Other speakers at the demonstration, including Robin Banks of the Public Interest Advocacy Centre and Kate Fairman of the Nature Conservation Foundation, raised various issues related to the privatisation, including the threat of higher prices, more disconnections for low income people, irregular power supply, and unchecked greenhouse gas pollution. Two power workers, Amanda Lane and Les McAllister, spoke of their fears of widespread job losses in the industry. Linda Everingham, from the Penrith area “Your Rights At Work” committee, which campaigned against the former Howard government’s WorkChoices industrial relations legislation, noted that the Iemma government was “dead in the water” before the next election and had only been re-elected due to workers’ fears over the Liberals’ industrial laws.

Members of the Socialist Equality Party distributed several different leaflets at the demonstration, including “Australian unions seek to accommodate on NSW power privatisation”, which warned: “Above all, the unions want to prevent any conflict with the federal Labor government, which has unequivocally backed the plan as part of its pro-market economic ‘reform’ agenda, and keep working people trapped within the framework of the Labor Party... NSW power privatisation is only one instalment of the ferocious attacks on the conditions and rights of working people being prepared at both the state and federal levels. Left in the hands of the unions, every struggle against these attacks will be betrayed and defeated as they have been under every Labor government over the past three decades.”

* * *

World Socialist Web Site reporters interviewed several workers at the demonstration, as well as Labor Party delegates and observers at the state conference.

Glenn Newcombe has worked at the Wallerawang power station near Lithgow, about 120 kilometres west of Sydney, for 26 years. He participated in the protest rally outside the ALP conference on Saturday and then stood near the front entrance for several hours, wearing his yellow anti-privatisation t-shirt to display his opposition.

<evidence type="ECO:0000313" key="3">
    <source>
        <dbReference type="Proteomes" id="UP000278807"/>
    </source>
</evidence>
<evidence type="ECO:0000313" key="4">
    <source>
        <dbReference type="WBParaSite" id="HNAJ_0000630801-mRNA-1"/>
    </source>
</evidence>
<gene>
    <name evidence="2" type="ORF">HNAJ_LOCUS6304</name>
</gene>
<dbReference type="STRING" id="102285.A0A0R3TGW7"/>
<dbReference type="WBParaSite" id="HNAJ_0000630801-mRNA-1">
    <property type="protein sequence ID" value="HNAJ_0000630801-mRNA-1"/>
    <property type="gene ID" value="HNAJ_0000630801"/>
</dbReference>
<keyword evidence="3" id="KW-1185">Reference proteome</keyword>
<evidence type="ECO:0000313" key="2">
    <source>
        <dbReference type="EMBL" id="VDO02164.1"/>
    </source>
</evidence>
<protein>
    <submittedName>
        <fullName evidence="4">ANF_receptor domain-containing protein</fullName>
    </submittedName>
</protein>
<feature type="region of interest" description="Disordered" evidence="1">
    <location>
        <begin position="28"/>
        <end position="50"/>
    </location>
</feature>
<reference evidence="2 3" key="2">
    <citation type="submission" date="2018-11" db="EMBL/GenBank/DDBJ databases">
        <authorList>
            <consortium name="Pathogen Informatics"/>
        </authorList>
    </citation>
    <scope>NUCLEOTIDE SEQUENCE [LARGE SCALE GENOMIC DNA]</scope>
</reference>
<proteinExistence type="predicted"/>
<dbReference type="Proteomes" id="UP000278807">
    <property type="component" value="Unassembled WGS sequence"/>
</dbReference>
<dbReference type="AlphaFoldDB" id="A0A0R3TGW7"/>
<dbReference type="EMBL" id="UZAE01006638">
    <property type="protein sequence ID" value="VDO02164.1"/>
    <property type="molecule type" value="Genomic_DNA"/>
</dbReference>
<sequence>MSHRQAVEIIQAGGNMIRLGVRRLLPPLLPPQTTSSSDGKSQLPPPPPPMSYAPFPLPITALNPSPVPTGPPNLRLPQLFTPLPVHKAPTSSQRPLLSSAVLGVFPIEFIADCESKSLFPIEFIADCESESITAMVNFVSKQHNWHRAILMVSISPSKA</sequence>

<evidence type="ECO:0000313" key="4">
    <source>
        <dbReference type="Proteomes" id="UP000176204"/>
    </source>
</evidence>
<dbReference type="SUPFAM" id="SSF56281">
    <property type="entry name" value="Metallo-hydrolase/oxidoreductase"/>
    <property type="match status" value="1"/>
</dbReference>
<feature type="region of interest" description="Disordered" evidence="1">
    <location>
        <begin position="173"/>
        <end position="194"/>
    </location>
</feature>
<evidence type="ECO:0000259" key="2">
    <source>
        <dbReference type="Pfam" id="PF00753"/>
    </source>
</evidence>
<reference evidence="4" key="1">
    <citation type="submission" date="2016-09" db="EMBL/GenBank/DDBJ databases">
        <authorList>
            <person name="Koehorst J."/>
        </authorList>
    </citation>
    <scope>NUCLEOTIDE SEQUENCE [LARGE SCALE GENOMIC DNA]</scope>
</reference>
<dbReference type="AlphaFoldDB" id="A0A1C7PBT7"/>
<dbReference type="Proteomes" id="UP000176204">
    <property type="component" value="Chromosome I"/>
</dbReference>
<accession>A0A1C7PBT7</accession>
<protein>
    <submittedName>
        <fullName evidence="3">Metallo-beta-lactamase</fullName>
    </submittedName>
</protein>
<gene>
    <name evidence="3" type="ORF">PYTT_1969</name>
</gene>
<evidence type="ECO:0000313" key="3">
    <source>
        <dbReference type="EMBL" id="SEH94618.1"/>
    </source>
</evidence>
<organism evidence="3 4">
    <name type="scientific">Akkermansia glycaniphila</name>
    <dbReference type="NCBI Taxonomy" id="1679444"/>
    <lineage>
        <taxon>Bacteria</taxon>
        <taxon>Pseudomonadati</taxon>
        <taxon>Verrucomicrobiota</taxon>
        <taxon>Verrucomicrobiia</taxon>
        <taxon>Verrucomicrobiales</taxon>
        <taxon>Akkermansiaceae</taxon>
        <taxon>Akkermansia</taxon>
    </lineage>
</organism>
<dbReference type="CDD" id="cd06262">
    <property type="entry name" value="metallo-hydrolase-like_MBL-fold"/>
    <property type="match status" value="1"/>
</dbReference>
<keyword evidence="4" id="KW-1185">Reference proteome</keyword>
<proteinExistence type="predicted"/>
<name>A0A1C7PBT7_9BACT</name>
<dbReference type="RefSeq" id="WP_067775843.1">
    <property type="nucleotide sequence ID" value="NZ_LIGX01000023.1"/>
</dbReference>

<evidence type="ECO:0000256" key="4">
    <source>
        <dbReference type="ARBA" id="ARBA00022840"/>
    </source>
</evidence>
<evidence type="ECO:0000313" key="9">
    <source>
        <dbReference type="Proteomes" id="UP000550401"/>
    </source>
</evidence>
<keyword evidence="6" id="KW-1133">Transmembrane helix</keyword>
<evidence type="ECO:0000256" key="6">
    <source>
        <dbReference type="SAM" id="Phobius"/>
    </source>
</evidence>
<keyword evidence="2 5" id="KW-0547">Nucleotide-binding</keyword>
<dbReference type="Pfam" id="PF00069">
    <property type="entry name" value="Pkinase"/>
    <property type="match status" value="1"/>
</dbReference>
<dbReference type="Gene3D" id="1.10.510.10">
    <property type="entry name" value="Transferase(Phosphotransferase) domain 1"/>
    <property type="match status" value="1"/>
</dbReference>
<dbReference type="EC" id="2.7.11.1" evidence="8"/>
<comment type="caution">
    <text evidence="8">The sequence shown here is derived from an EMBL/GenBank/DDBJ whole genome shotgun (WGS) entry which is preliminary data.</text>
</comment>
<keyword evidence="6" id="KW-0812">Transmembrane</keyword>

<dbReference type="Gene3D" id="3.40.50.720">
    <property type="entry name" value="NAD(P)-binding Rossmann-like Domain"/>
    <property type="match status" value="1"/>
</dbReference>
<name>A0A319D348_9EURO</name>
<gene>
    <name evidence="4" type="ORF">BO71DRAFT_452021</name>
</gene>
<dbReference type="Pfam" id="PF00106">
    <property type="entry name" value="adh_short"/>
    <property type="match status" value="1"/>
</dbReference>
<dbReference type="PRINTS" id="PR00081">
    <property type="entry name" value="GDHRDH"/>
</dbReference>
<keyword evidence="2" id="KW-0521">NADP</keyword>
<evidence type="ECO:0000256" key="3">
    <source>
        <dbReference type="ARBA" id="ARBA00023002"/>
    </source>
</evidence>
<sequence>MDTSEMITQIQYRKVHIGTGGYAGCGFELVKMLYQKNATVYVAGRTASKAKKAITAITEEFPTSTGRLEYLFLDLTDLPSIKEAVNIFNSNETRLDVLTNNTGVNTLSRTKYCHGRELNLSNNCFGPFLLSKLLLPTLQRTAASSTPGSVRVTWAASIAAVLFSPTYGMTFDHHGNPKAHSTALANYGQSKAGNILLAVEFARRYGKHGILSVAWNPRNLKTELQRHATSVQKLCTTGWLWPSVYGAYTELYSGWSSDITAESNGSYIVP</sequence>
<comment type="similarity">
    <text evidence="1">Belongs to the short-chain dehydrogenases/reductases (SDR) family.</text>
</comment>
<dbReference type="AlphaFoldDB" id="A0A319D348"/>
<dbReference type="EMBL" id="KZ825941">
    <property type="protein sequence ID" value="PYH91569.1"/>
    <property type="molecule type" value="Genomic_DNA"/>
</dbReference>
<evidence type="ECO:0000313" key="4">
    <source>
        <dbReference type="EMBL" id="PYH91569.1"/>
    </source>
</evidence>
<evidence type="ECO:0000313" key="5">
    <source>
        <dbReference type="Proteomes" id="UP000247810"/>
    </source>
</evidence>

He said he was taking a stand, not simply out of concern for his own job and conditions. “They are selling a public asset, and that is of more concern than anything,” he said. “To me, before they sell anything from the public, it should come to a referendum. It’s the public’s, and the public should have a say in it, not just Iemma and Costa, whom the people voted in thinking they weren’t going to sell it off. If they can sell it off without the public, then we have no hope of having a decent society.

“Workers fought for years for the conditions we have got, such as the nine-day fortnight and safety. All that won’t be there after today, if they sell the electricity industry. I really don’t know why a lot of us voted for Rudd, because he is backing Iemma. When we voted for Iemma, he told us he wasn’t going to sell off the industry. I think they all say something, and do the opposite. I don’t know who to vote for in the future.

“It’s not just Michael Costa. He’s just the man they throw in wherever there’s going to be trouble—the railways, transport, you name it—to carry things through, and give us the thumb. Labor looks like it’s going a bit Liberal. It’s all for big business. I don’t think they care about us little people, or want to care about us. It’s all for profit and money, money, money. It looks like the ALP is a lost cause.”

Jimmy Williams works for Sydney Ferries and is a member of the Maritime Union of Australia. “I came along to oppose the selling off of the power system,” he said. “It is a utility which we paid for in our taxes, and the government has no right to sell it off to private enterprise. They can’t play with it as a toy to fix up their own [financial] bottom line. I work for Sydney Ferries and I think our heads are on the chopping block next. I can’t understand the sell-off. I can’t understand the Labor Party over the last few years. I don’t know what the agenda is...

“We have to resist it. For starters by coming down to this protest. Anyone can come down to Sydney Ferries and we will explain it to people. Pensioners won’t be getting on ferries for $2.50 under privatisation. The operators will just appeal to the tourists and it won’t be a public service anymore. I’m confident that this privatisation of the electricity will be stopped. If not I’ll have to think about it and act accordingly.”

Anne Faraday, a member of the Liquor, Hospitality and Miscellaneous Workers Union and the ALP for 30 years, had travelled from Goulburn, some 200 kilometres south of Sydney, to attend the protest rally and the conference. She said she was “furious” about the sell-off plan.

“The ALP should be the party for the working people, but Iemma and Costa appear to be for business. I feel very betrayed. If they go ahead despite a vote against today, they should be sacked—I mean Iemma and Costa. I would support that, very much so.” She said she could be disciplined by the Labor Party if she expressed her full views. Nevertheless, she voiced some distrust in Rudd. “I think Rudd supported the sell-off and didn’t want it on the agenda until after the federal election last November. Now he’s trying to distance himself.”